Special diets such as plant-based, lactose-restricted or gluten-free have become more common as individuals opt for a change in what they are eating not only for personal or religious beliefs but also now for reasons associated with health and food allergies. If not yourself, everyone seems to have a friend or a family member who is following a special or restricted diet.
Like anything new, change takes some getting used to. Whether you are eliminating meat, fish or dairy from your diet to follow a plant –based program or switching to a gluten-free diet and eliminating grains such as wheat, barley and rye, you may initially feel deprived and restricted. However with proper planning and a lot of patience and creativity, you can enjoy food, maintain your health and feel your best.
“Try to stay positive and focus on all the foods that you can eat,” suggests Kelly Franckowiak, a dietitian with Kaiser Permanente of Georgia. “At stores and in restaurants, there are so many more fun, healthy and delicious food choices to satisfy the unique needs and taste buds for a variety of palettes.”
Franckowiak agrees that planning is critical to success when making big changes to accommodate a special diet. Meal planning is essential and an easy way to prepare for the week ahead. Cooking and eating at home are also good habits and will help the planning process as it provides leftovers for the next day or a lunch to bring to the office. While more restaurants are catering to special diets, especially food allergies, eating out remains problematic with limited transparency about the ingredients and spices used in preparing an entrée ordered off the menu.
“A balanced diet is extremely important especially on a restricted meal plan,” says Franckowiak. “For vegetarians or plant-based eaters, protein sources are always top of mind. If you are following a gluten-free regimen, approved carbohydrate sources are needed for energy.”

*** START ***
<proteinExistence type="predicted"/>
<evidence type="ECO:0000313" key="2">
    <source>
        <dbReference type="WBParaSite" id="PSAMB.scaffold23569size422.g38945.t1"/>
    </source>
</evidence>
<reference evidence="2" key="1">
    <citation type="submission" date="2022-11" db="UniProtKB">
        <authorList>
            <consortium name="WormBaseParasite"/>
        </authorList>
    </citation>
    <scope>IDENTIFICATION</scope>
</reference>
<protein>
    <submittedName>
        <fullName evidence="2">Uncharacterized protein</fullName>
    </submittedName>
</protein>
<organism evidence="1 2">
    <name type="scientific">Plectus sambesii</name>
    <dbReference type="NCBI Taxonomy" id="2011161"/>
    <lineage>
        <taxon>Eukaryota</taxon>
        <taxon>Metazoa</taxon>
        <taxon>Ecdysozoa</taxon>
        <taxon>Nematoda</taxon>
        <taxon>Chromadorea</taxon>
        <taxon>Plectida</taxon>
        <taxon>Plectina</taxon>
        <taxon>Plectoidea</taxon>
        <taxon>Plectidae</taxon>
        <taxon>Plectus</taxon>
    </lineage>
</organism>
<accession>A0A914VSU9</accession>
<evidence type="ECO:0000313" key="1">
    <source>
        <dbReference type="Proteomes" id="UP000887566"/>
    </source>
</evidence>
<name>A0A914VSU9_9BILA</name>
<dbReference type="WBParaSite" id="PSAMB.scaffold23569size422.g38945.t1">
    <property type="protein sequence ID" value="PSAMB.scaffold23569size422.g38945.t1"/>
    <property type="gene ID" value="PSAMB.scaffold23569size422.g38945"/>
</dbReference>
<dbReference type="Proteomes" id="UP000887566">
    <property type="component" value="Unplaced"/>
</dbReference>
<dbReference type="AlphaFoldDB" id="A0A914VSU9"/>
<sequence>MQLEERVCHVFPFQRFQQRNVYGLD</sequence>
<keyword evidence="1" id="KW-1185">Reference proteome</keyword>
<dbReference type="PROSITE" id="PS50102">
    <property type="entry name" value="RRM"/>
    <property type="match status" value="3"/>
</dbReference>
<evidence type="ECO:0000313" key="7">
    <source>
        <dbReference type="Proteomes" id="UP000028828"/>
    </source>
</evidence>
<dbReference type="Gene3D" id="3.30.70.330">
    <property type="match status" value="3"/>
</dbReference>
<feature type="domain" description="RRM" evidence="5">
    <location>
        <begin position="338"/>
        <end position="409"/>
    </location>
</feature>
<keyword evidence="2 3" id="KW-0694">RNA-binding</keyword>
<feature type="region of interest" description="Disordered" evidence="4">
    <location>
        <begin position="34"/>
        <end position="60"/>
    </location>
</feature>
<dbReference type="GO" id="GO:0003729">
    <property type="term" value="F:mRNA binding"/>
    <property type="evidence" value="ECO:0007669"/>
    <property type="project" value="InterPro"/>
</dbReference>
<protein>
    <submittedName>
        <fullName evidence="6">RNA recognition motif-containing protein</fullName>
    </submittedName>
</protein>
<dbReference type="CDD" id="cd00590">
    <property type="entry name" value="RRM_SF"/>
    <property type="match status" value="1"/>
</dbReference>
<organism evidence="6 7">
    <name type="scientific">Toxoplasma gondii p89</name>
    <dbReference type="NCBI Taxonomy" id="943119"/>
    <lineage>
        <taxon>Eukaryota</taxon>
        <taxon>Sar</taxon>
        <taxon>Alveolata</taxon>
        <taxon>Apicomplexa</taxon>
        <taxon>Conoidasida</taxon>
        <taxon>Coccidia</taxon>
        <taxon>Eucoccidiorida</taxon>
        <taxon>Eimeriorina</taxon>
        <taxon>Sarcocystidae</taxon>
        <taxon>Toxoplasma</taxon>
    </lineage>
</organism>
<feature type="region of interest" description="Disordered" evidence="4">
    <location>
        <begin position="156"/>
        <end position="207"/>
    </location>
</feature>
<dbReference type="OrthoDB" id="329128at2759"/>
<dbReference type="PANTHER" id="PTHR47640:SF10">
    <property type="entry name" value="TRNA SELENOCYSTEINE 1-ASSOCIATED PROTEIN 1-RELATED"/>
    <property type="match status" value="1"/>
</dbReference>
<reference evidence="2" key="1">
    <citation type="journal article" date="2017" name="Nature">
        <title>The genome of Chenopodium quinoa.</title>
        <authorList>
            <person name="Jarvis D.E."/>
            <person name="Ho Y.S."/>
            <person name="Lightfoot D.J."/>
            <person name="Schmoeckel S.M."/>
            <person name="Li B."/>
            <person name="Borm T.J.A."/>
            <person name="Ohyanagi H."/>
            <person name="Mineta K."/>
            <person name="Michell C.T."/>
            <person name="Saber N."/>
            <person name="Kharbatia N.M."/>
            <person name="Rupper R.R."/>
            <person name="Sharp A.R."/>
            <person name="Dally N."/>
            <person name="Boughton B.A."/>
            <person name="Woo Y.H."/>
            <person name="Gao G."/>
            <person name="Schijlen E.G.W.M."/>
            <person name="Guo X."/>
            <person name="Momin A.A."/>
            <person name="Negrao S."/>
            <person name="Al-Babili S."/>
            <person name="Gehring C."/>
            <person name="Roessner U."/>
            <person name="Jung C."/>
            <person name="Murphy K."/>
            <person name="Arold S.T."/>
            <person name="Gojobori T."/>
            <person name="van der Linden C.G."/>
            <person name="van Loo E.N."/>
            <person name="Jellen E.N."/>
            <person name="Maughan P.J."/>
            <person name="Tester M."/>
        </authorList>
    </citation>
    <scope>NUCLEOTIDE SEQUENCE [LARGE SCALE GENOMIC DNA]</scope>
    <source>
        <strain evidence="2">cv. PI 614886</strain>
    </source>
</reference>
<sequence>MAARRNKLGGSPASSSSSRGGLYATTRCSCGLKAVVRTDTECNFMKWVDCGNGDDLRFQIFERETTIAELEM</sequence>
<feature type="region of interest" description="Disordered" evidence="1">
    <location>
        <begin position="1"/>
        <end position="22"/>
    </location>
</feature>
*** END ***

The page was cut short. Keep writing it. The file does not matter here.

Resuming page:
And what happens when regular, physical exercise is added to the mix? What about energy levels and avoiding injury and muscle soreness when following a special diet? If you have joined the Zumba craze or rediscovered yoga or have decided to lace up for your first 5K run or walk, the addition of physical exercise to your daily routine can impact what you should be eating and how you are achieving balance in your diet.
“It is possible to train for a big race and run or walk with success - even when following a vegetarian or gluten-free diet,” says Jeff Galloway, Olympic runner and founder of the Kaiser Permanente Corporate Run/Walk & Fitness Program. “The key is to eat a reloading meal within 30 minutes of crossing the finish line or completing any workout – a 100 or 200 calorie snack composed of 80 percent simple carbohydrates and 20 percent protein.”
According to research, Galloway adds, people who start running or exercising tend to improve their diet because regular exercise activates brain circuits. These circuits not only supply a better quality of energy needed for exertion but also provide long-term benefits, including increased productivity and a more positive attitude.
“Patience is definitely a virtue when it comes to following a special diet,” continues Franckowiak. “So have fun with it – explore the cookbook section in your library, visit the specialty food section in your grocery store, or try out a new restaurant that promotes a gluten-free menu. Your diligence will reap rewards.”
The Kaiser Permanente Corporate Run/Walk & Fitness Program is Atlanta’s only workplace-organized training program culminating in a 5K run and walk through downtown Atlanta on September 12. www.kpcorporaterunwalk.com
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